Skyrim dev: Oblivion's setting felt "a bit generic"

How the world of Elder Scrolls V stands apart.

The Elder Scrolls V: Skyrim's concept artists have revealed how they went about setting the latest entry in Bethesda's RPG series apart from it's predecessor.

In a fascinating podcast hosted on the game's official site, the game's art team revealed that the brief with Skyrim was to create a more distinct, believable world with a greater focus on its people and culture.

"It was a reaction to what Oblivion was as a game," explained lead artist Matt Carofano.

"Oblivion was a very classic medieval setting, and we felt some of that was a bit generic. We wanted to do something that showed a lot more of the culture of the people who lived there. Skyrim was all about creating a world that seemed believable."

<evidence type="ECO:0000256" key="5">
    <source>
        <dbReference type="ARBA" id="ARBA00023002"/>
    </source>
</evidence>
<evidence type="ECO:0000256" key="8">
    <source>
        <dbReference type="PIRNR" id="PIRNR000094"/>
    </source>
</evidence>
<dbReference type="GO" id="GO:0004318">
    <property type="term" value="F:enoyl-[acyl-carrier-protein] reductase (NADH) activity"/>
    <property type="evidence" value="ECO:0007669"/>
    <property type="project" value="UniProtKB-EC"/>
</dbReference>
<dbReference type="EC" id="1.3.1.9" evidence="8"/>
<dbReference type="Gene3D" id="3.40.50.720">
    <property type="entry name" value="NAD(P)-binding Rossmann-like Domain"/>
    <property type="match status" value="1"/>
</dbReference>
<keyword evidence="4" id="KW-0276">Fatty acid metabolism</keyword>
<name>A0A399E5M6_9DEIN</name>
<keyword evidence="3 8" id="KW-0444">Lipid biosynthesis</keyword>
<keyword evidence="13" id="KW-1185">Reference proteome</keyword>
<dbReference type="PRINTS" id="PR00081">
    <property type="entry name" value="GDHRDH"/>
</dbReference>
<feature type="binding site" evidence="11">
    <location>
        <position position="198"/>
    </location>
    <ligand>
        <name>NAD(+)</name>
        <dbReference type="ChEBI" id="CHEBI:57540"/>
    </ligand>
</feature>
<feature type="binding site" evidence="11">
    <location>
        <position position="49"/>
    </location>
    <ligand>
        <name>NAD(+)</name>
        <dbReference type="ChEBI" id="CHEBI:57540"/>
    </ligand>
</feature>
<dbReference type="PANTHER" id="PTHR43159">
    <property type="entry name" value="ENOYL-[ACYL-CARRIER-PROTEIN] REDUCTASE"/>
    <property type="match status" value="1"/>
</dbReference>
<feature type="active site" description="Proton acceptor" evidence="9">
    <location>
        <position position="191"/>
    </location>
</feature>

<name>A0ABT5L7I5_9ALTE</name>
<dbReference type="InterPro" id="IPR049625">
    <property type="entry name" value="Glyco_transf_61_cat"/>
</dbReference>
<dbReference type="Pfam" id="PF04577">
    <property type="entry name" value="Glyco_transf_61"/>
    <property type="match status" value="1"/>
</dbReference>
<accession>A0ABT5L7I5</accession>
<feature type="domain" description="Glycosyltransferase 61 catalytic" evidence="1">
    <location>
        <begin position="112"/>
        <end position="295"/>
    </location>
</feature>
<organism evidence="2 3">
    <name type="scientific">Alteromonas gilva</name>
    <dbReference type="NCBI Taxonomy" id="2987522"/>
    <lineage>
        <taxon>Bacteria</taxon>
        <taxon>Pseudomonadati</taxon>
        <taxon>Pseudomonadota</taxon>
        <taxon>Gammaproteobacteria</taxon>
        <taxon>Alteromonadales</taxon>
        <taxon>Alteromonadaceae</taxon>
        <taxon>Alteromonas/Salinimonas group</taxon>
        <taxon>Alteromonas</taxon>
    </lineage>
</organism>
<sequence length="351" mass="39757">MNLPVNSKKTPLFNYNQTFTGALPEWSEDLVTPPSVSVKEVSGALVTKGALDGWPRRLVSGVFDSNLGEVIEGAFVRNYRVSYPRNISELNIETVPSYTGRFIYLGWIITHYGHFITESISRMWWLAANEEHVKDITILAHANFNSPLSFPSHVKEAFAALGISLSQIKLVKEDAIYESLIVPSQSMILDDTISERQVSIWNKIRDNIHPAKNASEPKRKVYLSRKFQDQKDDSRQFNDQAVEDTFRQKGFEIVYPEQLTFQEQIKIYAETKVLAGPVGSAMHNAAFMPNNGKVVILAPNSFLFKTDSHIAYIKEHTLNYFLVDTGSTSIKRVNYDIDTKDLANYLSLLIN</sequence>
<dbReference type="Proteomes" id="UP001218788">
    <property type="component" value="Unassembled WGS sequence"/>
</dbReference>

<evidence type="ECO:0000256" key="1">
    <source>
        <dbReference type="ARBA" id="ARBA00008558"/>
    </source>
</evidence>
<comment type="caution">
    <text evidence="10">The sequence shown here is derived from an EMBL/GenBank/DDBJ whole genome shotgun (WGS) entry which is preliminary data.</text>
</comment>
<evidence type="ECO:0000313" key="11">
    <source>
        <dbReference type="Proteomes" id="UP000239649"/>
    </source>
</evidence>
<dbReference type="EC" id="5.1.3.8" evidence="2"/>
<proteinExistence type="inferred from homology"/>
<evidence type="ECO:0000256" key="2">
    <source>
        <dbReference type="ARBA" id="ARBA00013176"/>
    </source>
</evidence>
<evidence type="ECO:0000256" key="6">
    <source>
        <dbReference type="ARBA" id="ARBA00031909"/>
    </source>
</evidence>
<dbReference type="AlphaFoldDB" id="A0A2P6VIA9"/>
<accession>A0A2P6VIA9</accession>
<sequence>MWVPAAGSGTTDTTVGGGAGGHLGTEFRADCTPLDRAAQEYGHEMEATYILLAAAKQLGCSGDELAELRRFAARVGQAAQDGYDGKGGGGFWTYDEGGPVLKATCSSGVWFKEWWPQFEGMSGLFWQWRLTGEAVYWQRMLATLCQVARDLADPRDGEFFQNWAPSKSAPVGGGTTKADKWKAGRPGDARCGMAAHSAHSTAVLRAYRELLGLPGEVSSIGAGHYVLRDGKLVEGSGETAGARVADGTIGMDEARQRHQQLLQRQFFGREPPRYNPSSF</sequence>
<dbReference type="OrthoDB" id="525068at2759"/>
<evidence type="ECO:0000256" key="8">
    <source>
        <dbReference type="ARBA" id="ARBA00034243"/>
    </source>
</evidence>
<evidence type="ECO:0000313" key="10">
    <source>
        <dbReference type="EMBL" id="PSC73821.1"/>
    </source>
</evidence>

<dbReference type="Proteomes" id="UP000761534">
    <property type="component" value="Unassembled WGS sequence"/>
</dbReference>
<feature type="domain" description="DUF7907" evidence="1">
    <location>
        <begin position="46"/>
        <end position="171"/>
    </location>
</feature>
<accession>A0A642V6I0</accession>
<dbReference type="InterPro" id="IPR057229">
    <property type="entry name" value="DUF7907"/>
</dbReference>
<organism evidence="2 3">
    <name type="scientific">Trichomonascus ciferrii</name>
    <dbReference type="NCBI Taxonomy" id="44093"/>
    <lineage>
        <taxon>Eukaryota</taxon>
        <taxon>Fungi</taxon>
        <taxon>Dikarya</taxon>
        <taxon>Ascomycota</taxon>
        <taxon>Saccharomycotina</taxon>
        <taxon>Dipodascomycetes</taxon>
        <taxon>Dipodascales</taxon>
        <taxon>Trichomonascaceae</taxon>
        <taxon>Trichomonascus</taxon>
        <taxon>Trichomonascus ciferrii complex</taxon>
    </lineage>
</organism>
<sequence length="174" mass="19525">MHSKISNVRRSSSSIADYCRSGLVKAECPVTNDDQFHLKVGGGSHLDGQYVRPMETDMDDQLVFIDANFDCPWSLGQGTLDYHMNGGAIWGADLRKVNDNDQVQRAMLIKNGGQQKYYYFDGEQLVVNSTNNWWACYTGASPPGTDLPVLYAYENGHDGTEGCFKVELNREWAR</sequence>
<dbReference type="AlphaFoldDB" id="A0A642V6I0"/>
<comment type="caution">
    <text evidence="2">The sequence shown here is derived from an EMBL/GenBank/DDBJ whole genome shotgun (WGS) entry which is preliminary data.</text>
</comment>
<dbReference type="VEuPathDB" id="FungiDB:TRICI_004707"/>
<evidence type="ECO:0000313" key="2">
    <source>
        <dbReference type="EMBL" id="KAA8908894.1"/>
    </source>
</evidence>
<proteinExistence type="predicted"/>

Concept artist Adam Adamowicz explained that the team had a wide remit to start with, before Howard later reviewed the work and narrowed the focus.

"It was completely blue sky," he said. "[Executive director] Todd [Howard] said, 'Sit down and draw a bunch of cool, weird s***, and we'll look at it and decide what's worthwhile and what's really stupid.'"

Conan, Viking culture and and the work of [lauded American fantasy artist] Frank Frazetta were all apparently early touchstones for the team to draw on.

"I would pull a lot of Conan references, because there's a lot of different Conan art that I like," explained Howard.

"One of our early influences that I did show them was the McFarlane Conan action figure set. If you look at the Conan series they did, there's a great vibe in that stuff."

Sounds like it was a painful process though. According to Adamowicz, "probably about 90 per cent of that [early work] didn't get used."

Bethesda posted an accompanying video revealing some of the concepts the art team came up with. Take a look below.

The concept art of Skyrim

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